This installment of The Tribes In The Media is an article from The Day newspaper on the recent Eastern Pequot elections and an update on their continuing quest for federal recognition. The Eastern Pequot Tribe was the first tribe to have a positive federal recognition decision reversed.
New leader says tribe still wants recognition
Eastern Pequots chairman says no court appeal right now of federal ruling
By Brian Hallenbeck
August 8, 2009
Jim Cunha, newly elected chairman of the North Stonington-based Eastern Pequot Tribe, said Friday the tribe remains focused on gaining federal recognition, a status that seemed within its grasp several years ago.
Cunha acknowledged, however, that the tribe has no source of income and has yet to pursue a court appeal of the U.S. Department of the Interior's 2005 reversal of a decision granting the tribe recognition. In 2002, the department's Bureau of Indian Affairs, acting on separate applications filed by the Paucatuck Eastern Pequots and the Eastern Pequots, recognized them as a single tribe, the Eastern Pequot Tribal Nation.
The reversal came after state Attorney General Richard Blumenthal and the towns of Ledyard, North Stonington and Preston appealed the BIA decision.
”We're keeping all our options open as far as federal recognition goes,” Cunha, a digital media specialist for The Day Publishing Co., said in an interview. He said the tribe is “monitoring other situations,” including that of the Schagticokes, the Kent-based tribe that also had a favorable recognition decision overturned. The Schagticokes have appealed the reversal in the 2nd U.S. Circuit Court of Appeals.
Cunha, 47, was two years into a three-year term as vice chairman of the unified Eastern Pequots' tribal council when he was elected July 25 to a three-year term as council chairman. A former chief of the Paucatuck Eastern Pequots, Cunha defeated Kathy Sebastian-Dring, a former council member. In a 2007 election, he ousted Mark Sebastian, the Eastern Pequots' former longtime vice chairman.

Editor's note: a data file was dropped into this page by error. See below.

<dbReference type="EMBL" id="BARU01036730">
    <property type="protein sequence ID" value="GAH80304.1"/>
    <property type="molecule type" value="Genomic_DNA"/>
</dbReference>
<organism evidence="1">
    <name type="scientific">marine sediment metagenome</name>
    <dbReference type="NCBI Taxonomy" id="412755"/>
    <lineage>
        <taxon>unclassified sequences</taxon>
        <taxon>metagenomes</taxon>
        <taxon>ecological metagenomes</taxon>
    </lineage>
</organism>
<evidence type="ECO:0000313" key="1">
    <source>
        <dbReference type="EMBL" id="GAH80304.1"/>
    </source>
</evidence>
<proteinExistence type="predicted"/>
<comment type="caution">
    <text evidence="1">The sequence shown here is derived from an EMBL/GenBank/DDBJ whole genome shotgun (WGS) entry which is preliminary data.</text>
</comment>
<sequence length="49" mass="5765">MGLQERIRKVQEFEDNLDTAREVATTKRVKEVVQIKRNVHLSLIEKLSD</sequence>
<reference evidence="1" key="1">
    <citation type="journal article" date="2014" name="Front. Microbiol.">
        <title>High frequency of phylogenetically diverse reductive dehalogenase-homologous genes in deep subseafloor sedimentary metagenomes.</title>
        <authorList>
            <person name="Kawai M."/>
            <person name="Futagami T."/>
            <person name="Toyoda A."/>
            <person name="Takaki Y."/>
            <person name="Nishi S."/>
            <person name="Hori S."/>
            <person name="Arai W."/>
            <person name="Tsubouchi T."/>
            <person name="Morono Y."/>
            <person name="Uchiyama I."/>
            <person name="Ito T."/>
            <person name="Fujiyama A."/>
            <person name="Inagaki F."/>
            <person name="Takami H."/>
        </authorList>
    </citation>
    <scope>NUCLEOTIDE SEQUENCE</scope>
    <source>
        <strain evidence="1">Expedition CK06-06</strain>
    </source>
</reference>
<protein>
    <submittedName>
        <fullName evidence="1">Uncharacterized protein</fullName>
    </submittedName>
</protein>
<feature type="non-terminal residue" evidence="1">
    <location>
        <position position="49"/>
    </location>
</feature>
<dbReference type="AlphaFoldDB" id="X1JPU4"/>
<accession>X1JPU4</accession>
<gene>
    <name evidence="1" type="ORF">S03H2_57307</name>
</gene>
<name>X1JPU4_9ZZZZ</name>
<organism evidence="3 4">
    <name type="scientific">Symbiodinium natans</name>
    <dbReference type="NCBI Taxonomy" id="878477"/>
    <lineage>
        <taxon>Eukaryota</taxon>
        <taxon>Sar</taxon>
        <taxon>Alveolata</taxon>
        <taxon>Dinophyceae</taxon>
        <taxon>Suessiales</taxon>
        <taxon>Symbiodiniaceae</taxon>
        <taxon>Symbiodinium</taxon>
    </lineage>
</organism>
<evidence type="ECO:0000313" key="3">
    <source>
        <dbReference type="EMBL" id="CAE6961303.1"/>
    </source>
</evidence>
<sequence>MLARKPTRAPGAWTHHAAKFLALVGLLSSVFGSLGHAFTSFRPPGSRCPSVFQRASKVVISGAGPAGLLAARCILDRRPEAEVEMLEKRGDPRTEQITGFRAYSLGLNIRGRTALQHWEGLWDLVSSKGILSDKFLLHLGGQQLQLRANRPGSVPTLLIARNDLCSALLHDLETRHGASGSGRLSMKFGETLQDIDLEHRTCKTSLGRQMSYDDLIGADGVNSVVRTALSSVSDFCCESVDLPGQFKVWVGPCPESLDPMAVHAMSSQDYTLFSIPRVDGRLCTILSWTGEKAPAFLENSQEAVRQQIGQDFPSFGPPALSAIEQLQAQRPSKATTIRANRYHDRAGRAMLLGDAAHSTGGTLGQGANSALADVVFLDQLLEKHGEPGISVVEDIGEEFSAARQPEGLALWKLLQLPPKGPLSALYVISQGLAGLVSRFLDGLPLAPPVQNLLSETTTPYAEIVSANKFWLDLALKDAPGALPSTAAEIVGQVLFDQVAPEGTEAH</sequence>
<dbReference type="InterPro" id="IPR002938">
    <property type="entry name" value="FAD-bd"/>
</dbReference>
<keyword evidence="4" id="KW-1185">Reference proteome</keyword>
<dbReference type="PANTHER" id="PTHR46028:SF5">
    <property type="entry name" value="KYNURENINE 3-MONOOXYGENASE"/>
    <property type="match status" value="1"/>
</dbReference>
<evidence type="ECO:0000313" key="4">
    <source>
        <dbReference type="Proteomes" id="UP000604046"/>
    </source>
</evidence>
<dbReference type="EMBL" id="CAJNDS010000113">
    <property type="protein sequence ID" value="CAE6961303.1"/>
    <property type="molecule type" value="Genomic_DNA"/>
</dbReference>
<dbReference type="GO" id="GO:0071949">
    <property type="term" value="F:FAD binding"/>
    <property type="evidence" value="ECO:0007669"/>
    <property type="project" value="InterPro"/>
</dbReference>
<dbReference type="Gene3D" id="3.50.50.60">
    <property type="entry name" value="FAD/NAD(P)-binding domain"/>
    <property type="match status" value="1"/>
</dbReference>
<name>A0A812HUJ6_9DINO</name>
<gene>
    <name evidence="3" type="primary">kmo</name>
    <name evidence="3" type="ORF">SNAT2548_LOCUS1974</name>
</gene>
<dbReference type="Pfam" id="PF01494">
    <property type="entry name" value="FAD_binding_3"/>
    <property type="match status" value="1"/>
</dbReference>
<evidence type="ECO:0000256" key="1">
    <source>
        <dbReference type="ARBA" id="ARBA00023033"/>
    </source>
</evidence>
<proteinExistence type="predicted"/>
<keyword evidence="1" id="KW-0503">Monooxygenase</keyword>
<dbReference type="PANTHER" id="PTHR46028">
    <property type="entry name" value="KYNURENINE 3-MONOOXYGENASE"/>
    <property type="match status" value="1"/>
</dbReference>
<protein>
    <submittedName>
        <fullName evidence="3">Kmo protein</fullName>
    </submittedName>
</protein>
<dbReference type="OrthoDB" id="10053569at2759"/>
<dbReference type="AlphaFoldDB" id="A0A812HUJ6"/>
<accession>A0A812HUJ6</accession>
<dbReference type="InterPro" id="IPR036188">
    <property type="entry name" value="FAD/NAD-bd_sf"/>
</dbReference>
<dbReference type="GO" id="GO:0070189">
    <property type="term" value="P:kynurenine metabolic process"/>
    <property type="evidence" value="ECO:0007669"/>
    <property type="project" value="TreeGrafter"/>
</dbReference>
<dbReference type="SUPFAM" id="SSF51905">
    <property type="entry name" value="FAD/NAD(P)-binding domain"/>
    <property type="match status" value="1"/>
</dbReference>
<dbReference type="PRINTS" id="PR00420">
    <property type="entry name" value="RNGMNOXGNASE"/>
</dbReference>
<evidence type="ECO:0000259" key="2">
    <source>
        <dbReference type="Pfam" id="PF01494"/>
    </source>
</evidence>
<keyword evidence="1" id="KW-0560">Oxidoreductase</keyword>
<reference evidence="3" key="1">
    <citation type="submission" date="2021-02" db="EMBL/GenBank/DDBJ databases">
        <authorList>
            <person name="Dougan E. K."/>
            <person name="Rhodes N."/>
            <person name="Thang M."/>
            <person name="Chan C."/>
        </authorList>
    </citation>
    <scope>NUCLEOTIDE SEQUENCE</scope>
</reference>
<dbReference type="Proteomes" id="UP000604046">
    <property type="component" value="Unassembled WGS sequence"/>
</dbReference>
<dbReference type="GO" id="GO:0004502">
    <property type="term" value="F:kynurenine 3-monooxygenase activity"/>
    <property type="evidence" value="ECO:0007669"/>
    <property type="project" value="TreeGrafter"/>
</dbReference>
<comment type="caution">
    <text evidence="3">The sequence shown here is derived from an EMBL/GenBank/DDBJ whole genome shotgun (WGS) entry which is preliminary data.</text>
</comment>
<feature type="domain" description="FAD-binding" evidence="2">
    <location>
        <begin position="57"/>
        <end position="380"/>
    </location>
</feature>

About 23 percent of the tribal membership's eligible voters cast ballots, Cunha said.
The more than 1,100 members of the tribe - including about 150 former Paucatuck Eastern Pequots and 1,000 former Eastern Pequots - no longer think of themselves as belonging to one “faction” or another, Cunha said.
”We don't refer to factions anymore,” said Cunha, who lived on the tribe's 225-acre reservation up until 2005.
As chairman, he said he will “try to meet the tribe's goals” and “move the tribe forward.” He did not elaborate.
Asked if the tribe would pursue a casino development if it gained federal recognition, Cunha said, “In this economy, recognition is the first thing. We're not thinking beyond that.”
Before the separate tribes united, both had deals with financial backers eager to build a casino. At one point, Donald Trump backed the Paucatuck Eastern Pequots while Eastern Capital, whose principals included Southport developer David Rosow, supported the former Eastern Pequots.
In addition to Cunha, Brian Geer and Angie Oliver also were elected July 25 to the Eastern Pequots' 12-member tribal council. Other council members are: Mary Sebastian; Marcia Flowers, former chairwoman of the Eastern Pequots; Agnes Cunha, Jim's mother, who was chairman of the Paucatuck Eastern Pequots for 27 years; Lynn Powers, recording secretary; Dennis Jenkins; Val Gambrell, comptroller; Brenda Geer, corresponding secretary; Joe Perry and Tom Perry.
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